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Is it a good practice to make the constructor throw an exception? For example I have a class Person and I have age as its only attribute. Now I provide the class as

class Person{
  int age;
  Person(int age) throws Exception{
   if (age<0)
       throw new Exception("invalid age");
   this.age = age;

  public void setAge(int age) throws Exception{
  if (age<0)
       throw new Exception("invalid age");
   this.age = age;
share|improve this question
Looks fine to me, but your duplication of code is bad practice. Just call setAge from your constructor to reduce a lot of duplicate code –  Codemwnci May 22 '11 at 6:06
Might be a good idea to throw IllegalArgumentException in this case, makes it very explicit. –  Mat May 22 '11 at 6:10
@Codemwnci: Not really a good idea if setAge is virtual (as is the case here). –  Mehrdad May 22 '11 at 6:13

7 Answers 7

Throwing exceptions in a constructor is not bad practice.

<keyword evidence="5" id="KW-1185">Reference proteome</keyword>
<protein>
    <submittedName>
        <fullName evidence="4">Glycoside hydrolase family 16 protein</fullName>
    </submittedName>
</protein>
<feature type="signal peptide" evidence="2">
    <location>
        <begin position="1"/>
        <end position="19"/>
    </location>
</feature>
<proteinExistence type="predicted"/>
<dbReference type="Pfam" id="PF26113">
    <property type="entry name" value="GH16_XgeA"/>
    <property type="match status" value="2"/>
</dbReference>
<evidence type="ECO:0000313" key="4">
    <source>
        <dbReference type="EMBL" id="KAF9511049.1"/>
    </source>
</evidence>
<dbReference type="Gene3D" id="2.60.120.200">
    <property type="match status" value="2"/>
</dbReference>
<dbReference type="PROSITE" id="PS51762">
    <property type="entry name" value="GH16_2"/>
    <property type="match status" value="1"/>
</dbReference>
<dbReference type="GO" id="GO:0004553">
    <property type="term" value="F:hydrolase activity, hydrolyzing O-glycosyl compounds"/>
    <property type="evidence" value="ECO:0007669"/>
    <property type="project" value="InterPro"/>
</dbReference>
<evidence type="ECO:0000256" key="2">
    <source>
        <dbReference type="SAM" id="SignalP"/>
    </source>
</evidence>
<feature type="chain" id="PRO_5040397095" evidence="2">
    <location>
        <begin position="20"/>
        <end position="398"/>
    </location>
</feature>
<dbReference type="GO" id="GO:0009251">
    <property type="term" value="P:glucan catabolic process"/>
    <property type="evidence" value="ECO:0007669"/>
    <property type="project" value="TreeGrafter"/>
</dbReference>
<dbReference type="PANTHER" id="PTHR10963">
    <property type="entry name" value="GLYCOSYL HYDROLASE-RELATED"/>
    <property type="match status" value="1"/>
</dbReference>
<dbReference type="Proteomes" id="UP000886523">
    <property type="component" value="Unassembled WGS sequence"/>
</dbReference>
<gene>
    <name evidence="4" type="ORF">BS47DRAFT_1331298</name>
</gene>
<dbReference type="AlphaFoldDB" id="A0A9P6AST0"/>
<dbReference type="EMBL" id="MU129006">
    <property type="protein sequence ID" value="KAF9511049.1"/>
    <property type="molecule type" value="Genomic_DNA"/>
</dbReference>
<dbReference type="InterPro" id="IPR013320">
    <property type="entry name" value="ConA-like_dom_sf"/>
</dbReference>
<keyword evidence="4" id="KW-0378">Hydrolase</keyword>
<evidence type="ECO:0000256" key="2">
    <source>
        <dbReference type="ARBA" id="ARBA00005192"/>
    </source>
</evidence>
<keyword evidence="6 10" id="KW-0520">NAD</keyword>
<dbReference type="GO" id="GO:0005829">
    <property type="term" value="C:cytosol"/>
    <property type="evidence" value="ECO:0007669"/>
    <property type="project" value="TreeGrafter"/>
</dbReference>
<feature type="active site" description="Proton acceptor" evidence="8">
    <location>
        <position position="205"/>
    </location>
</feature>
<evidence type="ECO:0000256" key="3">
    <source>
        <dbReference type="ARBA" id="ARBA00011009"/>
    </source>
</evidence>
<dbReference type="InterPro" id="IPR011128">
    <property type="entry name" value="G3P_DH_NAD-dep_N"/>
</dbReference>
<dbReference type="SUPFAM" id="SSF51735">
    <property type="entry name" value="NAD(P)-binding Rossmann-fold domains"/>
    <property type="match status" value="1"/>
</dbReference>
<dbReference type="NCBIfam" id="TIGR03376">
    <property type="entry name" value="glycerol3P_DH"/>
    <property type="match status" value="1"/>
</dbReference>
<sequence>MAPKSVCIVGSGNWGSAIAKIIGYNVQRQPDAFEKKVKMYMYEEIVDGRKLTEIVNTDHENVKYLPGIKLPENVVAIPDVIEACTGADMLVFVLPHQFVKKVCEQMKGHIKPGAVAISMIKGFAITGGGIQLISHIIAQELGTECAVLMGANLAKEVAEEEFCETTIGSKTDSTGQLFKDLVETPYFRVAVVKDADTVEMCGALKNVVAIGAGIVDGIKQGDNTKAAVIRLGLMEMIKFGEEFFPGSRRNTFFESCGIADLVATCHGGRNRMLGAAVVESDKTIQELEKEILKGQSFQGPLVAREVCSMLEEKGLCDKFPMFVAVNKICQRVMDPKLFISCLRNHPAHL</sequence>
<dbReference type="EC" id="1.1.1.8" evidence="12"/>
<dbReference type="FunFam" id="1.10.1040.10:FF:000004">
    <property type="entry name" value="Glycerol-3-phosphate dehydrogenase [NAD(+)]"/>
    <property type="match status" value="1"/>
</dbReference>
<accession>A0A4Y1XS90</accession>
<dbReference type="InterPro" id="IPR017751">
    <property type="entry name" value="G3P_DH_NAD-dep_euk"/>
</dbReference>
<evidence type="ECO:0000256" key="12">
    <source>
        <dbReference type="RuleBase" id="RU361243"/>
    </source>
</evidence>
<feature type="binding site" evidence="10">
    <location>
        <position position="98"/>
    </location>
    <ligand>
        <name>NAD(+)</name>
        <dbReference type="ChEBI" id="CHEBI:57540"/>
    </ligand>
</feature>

However explicitly declaring or throwing java.lang.Exception is almost always bad practice.

You should pick an exception class that matches the exceptional condition that has occurred. If you throw Exception it is difficult for the caller to separate this exception from any number of other possible declared and undeclared exceptions. This makes error recovery difficult, and if the caller chooses to propagate the Exception, the problem just spreads.

Someone suggested using assert for checking arguments. The problem with this is that checking of assert assertions can be turned on and off via a JVM command-line setting. Using assertions to check internal invariants is OK, but using them to implement argument checking that is specified in your javadoc is not a good idea ... because it means your method will only strictly implement the specification when assertion checking is enabled.